Set in 1968, The Sapphires tells the story of four aboriginal girls who are plucked from the outback and perform a whirlwind tour for troops across Vietnam. Chris O’Dowd anchors much of the fun, but things get a little slippery when the film’s feel-good factor is forced to come to terms with the social, racial and political climate of the time.
With superb performances, nail-biting tension and a commitment to recreating the world of 1979 that borders on the obsessive, Argo shows Ben Affleck truly coming into his own as a director. There are a few glaring problems that seem to plague any film attempting to dramatise a true story, but the film builds up such good will that most of the negatives can be forgiven.
Thomas Vinterberg’s latest is a troubling meditation on the damage done by a single lie, upending a rural village and unearthing some dark truths at the heart of its close-knit community. Mads Mikkelsen won Best Actor at Cannes for his performance as Lucas, a nursery teacher who becomes a pariah when he is wrongly accused of terrible crime.
A touching, often heartbreaking documentary on the conditions that women around the world are forced to give birth in, as well as looking at the life chances of the babies lucky enough to survive childbirth. With incredible access, Welcome to the World shows us how fortunate we are to have made it even past our first birthday.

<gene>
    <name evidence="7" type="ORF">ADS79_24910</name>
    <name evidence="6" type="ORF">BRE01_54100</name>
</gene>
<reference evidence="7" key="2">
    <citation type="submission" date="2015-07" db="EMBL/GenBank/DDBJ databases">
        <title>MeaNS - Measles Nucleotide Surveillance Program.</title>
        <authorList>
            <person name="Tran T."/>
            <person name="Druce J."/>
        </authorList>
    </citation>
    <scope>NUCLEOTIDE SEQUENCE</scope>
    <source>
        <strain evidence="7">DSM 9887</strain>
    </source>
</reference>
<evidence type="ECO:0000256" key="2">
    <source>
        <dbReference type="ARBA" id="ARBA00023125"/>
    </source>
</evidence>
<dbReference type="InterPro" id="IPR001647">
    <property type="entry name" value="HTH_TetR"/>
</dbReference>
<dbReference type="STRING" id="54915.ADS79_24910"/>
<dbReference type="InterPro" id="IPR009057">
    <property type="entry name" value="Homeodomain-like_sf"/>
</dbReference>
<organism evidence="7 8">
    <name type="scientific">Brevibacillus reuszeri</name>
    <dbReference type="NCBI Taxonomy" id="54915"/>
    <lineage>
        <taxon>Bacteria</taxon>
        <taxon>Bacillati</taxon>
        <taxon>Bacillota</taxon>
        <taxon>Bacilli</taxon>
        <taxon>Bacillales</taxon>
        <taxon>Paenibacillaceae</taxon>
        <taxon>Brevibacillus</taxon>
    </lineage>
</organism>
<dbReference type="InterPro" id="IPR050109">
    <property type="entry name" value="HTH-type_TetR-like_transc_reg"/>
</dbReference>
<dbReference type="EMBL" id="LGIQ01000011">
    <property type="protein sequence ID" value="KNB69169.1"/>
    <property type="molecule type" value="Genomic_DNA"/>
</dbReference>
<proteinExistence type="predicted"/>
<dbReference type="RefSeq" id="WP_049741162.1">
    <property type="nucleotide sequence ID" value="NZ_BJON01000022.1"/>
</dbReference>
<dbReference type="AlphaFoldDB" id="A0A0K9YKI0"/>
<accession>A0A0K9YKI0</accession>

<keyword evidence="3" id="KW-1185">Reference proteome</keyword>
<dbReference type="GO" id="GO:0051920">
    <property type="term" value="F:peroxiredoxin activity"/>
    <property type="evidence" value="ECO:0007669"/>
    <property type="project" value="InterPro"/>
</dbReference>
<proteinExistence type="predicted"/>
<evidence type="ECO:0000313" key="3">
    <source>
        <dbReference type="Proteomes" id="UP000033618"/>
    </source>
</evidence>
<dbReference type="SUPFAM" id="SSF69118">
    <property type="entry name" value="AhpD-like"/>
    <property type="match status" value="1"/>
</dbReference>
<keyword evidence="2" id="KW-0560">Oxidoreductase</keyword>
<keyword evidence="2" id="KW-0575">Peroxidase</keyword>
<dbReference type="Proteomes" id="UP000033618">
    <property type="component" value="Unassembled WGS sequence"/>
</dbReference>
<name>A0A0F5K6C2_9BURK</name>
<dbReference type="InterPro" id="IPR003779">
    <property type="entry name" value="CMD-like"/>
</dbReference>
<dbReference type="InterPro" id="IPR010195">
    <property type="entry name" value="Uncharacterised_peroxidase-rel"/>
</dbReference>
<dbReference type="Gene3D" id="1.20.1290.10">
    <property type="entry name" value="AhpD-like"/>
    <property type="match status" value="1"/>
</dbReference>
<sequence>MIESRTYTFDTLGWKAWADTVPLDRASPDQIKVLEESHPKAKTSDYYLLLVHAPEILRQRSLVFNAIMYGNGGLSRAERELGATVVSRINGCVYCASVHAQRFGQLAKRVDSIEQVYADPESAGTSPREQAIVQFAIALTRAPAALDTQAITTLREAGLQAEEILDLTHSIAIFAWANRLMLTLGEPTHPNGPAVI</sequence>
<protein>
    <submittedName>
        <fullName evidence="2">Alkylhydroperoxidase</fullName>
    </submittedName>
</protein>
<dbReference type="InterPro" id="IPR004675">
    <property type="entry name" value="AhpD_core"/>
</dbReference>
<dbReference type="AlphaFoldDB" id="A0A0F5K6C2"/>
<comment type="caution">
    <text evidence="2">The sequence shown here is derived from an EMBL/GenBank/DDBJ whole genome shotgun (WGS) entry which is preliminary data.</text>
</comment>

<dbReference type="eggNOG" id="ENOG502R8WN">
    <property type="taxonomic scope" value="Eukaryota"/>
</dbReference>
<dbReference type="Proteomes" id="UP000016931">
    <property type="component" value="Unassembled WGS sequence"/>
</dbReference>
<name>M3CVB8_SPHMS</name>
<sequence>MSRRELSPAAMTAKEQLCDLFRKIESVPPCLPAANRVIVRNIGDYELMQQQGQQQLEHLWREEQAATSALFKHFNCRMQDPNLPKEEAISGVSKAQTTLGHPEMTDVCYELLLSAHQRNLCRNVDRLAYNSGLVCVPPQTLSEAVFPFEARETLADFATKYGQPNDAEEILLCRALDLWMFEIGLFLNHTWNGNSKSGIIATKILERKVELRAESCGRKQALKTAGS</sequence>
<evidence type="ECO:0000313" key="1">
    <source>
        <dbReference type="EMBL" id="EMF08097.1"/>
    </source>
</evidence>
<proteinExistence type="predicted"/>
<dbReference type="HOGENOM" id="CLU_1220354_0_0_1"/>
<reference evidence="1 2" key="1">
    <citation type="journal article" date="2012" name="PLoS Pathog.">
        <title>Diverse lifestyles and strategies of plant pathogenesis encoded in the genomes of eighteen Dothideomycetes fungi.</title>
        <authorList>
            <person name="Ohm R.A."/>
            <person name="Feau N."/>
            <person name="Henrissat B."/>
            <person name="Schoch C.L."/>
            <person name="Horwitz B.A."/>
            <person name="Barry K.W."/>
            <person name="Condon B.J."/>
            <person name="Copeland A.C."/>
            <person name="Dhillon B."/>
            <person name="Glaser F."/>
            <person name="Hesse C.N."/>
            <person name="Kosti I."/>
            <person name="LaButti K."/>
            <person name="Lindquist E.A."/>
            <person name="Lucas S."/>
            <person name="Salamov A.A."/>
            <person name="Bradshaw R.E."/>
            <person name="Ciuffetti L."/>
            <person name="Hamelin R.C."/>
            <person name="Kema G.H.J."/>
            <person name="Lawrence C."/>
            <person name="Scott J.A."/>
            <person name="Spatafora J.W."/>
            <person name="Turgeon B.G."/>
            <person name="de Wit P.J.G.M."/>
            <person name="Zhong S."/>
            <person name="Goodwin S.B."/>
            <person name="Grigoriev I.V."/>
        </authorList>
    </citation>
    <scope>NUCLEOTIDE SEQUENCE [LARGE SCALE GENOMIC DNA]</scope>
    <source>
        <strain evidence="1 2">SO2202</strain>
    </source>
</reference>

Winner of the Palme d’Or for 2012, Amour is a film that truly lives up to its name. Casting aside the fiery passion that most of the rest of cinema is obsessed with, it takes an uncompromising look at a love so deep and enduring that it becomes a prison. Never contrived or manipulative, Amour will wrench something deep inside you and not let go. Bring tissues and bring a lot. You’re going to need every last ply.
It’s not scary, it’s not funny, it’s not even very bloody. Aside from a few interesting set designs, the only revelation here is how bad it is. Silent Hill: Revelation is in the running for worst film of the year, and at the moment the odds are in its favour. Run from it.
Hovering somewhere between a teenage sex-romp comedy and Clarissa Explains it All lies Fun Size, an awkward, inoffensive and ultimately meandering tale attempting to target the abandoned 12-14 y/o market. This film lingers and loiters like a greasy teenager at the mall, and is about as appealing to anyone who is not themselves a greasy teenager.
Much, much better than the tiresomely earnest endeavor you might expect given the nature of the independent production, art-house values and risque subject material, Lawrence Anyways is an engaging and powerful look at identity and acceptance, sexuality and love, all told with incredible performances and some interesting – but not alienating – direction.
Someone once said ‘If it ain’t broke, don’t fix it’. Well the old rom-com formula isn’t really broke, but this film tried to fix it anyway, by inserting a huge lump of cancer into the plot. Romance, laughs, dates and cancer- oh dear, who honestly thought this formula was ever going to work?